At recent meetings of the Yachtie Ladies, a number of our members agreed that they would like some time on the water to improve their boat handling competence, particularly in case something happened to their other half and they were left to deal with the situation by themselves.
Three ladies made their way to Universal marina on the Hamble and met up with Ian Culley where he keeps his yacht “Another Fantasy”. Ian is a qualified yachtmaster instructor so we were in good hands. The plan for the day was for us to learn how to cope in an emergency.
In the morning it was too breezy to go out but we went on board and discussed what safety equipment we should have both for ourselves and on the boat.
- The importance of wearing a lifejacket was top of the list. Several accessories were recommended: a lifeline (special floating rope) attached to the harness of the jacket and designed to float free when the jacket is inflated, thus increasing the chances of a quick ‘rescue’, a Loom-On by Spinlock which is a water activated light, and of course a hood to protect the face.
- Then we learnt about Epirbs (personal or for the yacht) – these send a distress signal direct to Falmouth – which is the National Centre for co-ordinating Search and Rescue operations.
- Handheld GPS (waterproof recommended) as a backup for main on board navigation system.
- Flares are not obligatory but a good idea, especially orange smoke which show the wind direction and strength for the benefit of rescue helicopter pilots, red parachute flares are useful to have as ‘attention-getters’ particularly at night, and the new electronic flare with LED for night time.
- A very powerful torch to be used as a search light.
- Gas alarm, smoke detectors and carbon monoxide detector.
- AIS is very useful especially when crossing the channel so big ships can see you. This is not a substitute for radar of course, as AIS only shows transmitting vessels, not necessarily small fishing boats.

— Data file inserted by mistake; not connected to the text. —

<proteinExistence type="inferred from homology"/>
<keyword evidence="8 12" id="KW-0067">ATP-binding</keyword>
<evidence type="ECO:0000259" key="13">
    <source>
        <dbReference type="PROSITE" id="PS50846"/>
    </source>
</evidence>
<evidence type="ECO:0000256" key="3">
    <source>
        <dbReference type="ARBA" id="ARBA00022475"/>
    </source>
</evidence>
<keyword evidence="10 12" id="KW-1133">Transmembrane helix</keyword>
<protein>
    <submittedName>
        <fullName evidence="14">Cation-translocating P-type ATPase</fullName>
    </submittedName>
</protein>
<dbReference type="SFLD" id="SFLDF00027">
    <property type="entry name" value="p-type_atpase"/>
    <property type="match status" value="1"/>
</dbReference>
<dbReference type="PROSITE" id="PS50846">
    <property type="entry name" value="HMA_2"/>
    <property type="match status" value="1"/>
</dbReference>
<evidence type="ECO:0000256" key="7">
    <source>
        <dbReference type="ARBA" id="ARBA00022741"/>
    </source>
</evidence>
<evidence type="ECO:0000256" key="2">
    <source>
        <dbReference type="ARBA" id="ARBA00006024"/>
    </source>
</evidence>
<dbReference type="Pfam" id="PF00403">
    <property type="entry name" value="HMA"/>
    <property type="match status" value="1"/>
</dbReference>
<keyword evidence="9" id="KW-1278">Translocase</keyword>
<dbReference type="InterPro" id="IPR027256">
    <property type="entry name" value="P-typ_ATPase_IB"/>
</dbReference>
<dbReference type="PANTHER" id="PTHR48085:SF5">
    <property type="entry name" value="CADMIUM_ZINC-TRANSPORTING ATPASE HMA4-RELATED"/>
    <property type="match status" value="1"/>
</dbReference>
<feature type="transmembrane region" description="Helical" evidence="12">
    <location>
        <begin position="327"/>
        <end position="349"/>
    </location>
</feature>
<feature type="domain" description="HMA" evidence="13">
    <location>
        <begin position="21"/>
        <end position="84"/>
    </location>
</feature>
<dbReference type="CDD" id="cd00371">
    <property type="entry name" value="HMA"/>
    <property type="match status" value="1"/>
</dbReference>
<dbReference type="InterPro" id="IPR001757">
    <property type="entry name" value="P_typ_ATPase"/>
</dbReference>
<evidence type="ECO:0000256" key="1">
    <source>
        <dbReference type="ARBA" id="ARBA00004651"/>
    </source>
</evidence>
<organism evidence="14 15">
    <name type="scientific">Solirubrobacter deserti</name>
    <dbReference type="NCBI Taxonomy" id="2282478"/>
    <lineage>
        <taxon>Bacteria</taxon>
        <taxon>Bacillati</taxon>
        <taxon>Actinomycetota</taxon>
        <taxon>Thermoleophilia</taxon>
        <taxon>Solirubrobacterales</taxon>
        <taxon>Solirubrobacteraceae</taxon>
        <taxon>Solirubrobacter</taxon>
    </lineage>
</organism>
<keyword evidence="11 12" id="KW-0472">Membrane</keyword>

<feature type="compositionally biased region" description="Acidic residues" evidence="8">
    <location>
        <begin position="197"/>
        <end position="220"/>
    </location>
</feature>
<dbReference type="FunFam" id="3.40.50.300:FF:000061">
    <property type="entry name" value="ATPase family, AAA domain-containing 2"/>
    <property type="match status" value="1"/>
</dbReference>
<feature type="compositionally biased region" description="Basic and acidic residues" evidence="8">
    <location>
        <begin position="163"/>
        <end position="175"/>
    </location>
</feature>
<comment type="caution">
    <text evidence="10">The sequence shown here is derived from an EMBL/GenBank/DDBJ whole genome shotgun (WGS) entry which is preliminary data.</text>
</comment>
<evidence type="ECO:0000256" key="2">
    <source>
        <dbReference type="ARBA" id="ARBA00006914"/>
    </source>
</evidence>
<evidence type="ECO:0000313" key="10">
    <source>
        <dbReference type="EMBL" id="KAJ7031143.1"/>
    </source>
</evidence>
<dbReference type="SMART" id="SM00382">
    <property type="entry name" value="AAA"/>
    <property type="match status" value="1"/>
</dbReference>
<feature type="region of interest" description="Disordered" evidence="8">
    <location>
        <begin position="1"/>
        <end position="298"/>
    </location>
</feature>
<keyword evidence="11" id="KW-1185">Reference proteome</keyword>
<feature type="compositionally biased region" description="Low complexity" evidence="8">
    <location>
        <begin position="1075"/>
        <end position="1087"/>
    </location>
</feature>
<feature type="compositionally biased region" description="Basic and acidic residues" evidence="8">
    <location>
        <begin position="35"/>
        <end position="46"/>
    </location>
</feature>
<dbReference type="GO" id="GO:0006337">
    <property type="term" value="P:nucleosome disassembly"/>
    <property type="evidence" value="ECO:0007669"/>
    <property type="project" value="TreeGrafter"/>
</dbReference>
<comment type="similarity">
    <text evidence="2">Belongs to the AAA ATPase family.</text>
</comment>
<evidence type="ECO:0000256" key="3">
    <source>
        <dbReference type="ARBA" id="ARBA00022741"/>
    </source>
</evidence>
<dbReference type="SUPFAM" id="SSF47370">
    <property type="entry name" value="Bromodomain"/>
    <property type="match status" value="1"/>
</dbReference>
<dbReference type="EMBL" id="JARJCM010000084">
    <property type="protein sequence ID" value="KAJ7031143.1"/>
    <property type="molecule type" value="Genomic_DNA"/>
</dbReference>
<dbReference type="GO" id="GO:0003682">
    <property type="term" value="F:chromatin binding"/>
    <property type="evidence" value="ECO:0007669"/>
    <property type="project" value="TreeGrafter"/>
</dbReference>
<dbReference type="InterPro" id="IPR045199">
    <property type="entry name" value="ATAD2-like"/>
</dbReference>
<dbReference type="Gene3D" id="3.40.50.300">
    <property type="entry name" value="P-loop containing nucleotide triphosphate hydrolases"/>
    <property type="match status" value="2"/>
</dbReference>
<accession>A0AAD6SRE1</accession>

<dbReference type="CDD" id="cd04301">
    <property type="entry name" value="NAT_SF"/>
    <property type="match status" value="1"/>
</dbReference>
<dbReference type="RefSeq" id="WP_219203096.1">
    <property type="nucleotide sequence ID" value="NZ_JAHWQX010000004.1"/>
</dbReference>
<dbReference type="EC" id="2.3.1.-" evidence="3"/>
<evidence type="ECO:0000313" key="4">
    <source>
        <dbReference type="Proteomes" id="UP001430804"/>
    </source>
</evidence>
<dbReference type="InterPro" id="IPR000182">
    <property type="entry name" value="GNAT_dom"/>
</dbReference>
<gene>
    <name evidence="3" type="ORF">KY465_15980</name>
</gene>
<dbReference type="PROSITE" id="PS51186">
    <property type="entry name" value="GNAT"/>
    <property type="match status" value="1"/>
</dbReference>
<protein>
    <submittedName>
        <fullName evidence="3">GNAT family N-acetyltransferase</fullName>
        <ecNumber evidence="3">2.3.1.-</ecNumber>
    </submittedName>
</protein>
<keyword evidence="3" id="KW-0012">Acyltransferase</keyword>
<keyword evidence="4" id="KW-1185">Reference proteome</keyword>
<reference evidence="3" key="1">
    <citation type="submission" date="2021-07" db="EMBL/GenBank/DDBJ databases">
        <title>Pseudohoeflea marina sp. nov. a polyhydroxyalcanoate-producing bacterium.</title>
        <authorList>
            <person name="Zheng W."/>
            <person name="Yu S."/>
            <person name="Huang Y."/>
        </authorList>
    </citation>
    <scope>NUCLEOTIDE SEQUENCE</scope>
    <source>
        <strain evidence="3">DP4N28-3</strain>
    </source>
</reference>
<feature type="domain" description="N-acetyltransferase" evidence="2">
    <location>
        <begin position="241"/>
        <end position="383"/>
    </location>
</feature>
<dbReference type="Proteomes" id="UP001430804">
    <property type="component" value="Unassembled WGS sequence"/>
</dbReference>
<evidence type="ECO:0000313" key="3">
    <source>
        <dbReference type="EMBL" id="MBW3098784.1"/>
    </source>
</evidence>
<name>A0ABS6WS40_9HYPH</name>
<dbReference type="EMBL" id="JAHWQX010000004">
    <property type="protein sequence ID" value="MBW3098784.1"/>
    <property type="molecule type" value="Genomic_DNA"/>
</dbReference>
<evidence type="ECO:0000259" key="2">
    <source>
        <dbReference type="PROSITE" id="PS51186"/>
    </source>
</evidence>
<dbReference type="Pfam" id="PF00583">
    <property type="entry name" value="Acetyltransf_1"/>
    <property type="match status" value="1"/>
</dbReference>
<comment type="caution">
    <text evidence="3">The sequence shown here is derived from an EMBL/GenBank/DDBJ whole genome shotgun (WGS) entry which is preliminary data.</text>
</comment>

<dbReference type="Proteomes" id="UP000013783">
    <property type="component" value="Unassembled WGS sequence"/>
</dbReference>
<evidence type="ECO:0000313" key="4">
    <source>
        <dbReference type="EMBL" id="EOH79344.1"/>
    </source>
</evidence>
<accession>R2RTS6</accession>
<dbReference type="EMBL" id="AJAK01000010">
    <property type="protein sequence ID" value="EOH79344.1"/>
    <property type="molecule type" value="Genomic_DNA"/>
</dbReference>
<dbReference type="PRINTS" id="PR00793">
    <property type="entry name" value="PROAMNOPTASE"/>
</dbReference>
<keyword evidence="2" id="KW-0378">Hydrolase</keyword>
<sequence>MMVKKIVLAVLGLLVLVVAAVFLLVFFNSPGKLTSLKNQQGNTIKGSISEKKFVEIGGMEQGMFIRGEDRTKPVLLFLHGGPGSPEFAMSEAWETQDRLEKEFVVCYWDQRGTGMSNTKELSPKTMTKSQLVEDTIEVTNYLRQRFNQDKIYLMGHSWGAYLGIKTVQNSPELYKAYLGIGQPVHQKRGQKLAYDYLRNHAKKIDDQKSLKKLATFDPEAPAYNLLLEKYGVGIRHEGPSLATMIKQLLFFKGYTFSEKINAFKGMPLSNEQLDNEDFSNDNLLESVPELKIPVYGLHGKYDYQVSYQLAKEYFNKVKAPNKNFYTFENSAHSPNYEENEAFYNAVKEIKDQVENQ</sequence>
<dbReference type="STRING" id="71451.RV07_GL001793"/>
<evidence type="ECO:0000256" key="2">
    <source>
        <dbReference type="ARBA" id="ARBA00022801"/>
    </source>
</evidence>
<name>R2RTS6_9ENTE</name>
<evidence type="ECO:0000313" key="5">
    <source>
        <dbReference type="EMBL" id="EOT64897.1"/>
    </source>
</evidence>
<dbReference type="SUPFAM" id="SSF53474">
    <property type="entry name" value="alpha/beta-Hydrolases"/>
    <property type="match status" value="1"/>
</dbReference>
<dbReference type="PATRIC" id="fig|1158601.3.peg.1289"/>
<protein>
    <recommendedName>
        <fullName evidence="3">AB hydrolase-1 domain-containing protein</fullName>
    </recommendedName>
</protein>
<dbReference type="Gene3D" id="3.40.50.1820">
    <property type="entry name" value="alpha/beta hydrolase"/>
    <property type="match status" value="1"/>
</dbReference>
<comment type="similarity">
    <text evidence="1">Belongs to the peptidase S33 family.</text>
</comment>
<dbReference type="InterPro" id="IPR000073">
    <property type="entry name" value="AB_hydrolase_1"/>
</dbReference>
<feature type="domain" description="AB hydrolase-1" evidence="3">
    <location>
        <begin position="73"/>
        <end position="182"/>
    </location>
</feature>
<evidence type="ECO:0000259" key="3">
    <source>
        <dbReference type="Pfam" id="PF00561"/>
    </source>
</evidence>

- DSC radio. Did you know that when using a handheld radio, it needs to be held vertically to give the maximum range? That’s why the writer doesn’t always get heard when calling a marina!
- Life Ring – a small drogue attached will slow down the drift.
- A floating throwing line is very easy to deploy whereas a danbuoy really requires more crew.
- Jackstays should be made of webbing, rather than wire which is dangerous underfoot.
- The final piece of equipment we discussed was a “Handy Billy” for lifting a casualty back on board. We don’t know why it’s called a “Handy Billy”. We attached one end to the boom and the other to Ian’s lifejacket – he lay on the cockpit floor This was a 4 to 1 purchase, but it showed that a 6 to 1 would be more efficient or even 8 to 1 for lifting a large person.
After lunch the wind eased and we went out into Southampton water for a practical session. It was still somewhat windy gusting F5 at times. But we practised MOB. The yacht was stopped quickly by depowering the mainsail and heaving to. The engine was started and sails furled. The casualty (a fender) was brought alongside within 5 minutes. This manoeuvre seemed to be very effective but we were all determined now to go and practise this on our own yachts.
A big THANK YOU to Judy Walker for arranging the sessions and to Ian for his time and expertise. Such a useful day!
Several other dates for Ladies on the Water had been arranged but unfortunately they had to be cancelled due to unsuitable weather, but it is hoped to offer some further sessions for ladies later in the summer.
If you are interested in putting your name on the list please contact Judy Walker.